"Don't shake the baby": the effectiveness of a prevention program

Child Abuse Negl. 1992;16(1):11-8. doi: 10.1016/0145-2134(92)90004-b.


The suggestion has been made that a systematic approach to informing all parents of newborns about the dangers of shaking a baby is needed. The purpose of this study was to determine whether an educational campaign about the dangers of shaking a baby could influence parental knowledge, and would be perceived as helpful by new parents. A total of 15,708 parents of newborns in one urban county received a "Don't Shake the Baby" packet over a one year period. Moms ranged in age from 14 to 44 years, and 90% were white. A response postcard in the educational packet was returned by 3,293 parents (21%). More than three-fourths of respondents said the information was helpful to them, and 49% indicated that subsequent to reading the materials, they were less likely to shake their babies. Ninety-one percent said they thought other parents of newborns should read the material.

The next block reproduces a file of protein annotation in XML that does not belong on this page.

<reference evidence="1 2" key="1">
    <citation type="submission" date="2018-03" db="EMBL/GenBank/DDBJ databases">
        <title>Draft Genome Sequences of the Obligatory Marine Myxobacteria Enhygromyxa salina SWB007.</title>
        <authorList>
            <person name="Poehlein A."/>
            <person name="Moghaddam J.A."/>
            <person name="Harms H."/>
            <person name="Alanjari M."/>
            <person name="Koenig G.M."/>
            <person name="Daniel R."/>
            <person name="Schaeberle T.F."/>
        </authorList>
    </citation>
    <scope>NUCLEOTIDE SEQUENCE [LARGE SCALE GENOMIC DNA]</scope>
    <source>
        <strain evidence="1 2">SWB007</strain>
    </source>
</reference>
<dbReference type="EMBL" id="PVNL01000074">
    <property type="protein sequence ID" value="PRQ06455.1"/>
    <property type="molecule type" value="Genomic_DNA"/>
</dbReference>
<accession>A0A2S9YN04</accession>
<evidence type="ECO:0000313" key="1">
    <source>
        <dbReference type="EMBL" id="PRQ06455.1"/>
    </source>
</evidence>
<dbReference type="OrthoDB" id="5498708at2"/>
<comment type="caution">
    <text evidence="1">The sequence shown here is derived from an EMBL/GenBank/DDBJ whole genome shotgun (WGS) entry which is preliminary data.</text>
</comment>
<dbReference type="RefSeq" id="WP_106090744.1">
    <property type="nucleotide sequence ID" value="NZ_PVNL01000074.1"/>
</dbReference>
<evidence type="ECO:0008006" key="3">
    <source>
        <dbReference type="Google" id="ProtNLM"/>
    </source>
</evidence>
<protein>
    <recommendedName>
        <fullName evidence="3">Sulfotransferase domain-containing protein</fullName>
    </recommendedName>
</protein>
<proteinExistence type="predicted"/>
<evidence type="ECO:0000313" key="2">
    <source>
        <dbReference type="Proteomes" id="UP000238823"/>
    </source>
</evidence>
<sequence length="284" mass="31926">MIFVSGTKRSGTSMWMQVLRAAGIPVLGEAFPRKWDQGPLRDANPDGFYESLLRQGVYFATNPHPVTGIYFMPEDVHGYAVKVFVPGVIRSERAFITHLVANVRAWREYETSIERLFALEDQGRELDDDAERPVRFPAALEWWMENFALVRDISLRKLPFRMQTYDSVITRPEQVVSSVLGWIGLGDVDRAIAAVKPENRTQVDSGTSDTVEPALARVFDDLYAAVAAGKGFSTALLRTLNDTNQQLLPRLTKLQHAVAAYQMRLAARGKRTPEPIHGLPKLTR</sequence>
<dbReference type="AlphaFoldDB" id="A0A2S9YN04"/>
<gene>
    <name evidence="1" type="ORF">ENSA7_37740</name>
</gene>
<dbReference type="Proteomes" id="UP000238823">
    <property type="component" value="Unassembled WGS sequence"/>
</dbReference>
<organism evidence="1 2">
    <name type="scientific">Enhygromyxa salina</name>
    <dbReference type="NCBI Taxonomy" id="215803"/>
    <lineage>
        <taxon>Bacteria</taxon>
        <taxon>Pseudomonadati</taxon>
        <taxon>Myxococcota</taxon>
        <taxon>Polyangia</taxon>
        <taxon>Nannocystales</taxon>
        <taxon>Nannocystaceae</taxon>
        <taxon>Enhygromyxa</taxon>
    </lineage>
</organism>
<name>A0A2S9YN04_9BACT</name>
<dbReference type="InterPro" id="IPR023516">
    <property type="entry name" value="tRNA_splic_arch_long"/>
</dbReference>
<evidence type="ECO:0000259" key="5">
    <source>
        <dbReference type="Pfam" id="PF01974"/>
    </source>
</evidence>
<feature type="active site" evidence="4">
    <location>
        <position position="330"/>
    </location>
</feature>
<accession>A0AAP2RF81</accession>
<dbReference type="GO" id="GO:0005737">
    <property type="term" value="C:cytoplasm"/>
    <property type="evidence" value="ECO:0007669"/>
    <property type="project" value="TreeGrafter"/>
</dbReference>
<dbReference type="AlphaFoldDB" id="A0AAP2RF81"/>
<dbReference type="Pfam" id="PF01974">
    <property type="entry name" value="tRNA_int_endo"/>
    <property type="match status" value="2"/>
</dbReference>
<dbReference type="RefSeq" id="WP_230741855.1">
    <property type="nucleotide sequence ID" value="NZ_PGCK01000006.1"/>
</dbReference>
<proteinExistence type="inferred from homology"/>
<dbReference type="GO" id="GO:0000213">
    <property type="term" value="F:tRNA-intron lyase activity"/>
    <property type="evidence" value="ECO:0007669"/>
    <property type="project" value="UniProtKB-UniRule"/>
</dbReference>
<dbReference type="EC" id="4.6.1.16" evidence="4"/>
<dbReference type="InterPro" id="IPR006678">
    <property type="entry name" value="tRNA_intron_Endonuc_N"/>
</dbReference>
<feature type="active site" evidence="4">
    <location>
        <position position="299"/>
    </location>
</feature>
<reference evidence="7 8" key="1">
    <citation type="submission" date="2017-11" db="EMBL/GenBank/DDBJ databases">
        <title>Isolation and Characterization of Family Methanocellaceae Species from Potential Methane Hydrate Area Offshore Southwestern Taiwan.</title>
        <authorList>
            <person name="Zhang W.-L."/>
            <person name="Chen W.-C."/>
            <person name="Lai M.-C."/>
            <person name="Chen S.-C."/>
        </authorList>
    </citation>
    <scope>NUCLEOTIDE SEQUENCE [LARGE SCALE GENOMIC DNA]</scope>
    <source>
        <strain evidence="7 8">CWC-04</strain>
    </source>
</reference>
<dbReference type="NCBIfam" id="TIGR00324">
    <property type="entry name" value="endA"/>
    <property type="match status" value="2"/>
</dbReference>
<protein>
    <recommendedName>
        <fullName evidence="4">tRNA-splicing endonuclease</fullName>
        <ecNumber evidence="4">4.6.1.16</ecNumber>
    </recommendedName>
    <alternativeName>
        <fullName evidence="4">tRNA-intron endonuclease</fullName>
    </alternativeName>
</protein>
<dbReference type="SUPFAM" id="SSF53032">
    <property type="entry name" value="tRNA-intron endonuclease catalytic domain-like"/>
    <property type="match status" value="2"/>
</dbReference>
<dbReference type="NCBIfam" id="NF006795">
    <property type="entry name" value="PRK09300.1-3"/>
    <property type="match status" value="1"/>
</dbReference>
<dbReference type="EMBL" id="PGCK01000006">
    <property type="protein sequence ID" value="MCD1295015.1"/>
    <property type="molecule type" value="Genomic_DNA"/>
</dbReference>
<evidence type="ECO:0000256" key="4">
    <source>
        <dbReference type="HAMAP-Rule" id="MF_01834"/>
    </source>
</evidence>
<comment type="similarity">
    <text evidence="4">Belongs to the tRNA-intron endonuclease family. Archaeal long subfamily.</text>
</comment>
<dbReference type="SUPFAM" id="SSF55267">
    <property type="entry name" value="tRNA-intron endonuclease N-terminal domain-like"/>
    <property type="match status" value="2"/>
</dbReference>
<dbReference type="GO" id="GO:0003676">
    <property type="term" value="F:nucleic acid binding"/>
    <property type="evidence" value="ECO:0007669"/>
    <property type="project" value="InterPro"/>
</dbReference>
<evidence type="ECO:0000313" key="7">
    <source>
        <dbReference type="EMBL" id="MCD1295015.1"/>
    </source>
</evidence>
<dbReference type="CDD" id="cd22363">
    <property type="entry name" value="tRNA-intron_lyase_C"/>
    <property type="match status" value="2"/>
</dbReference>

Publication types

  • Research Support, Non-U.S. Gov't

MeSH terms

  • Brain Damage, Chronic / prevention & control*
  • Child Abuse / prevention & control*
  • Head Injuries, Closed / prevention & control*
  • Health Education*
  • Humans
  • Infant
  • Infant, Newborn
  • Pamphlets
  • Parents / education*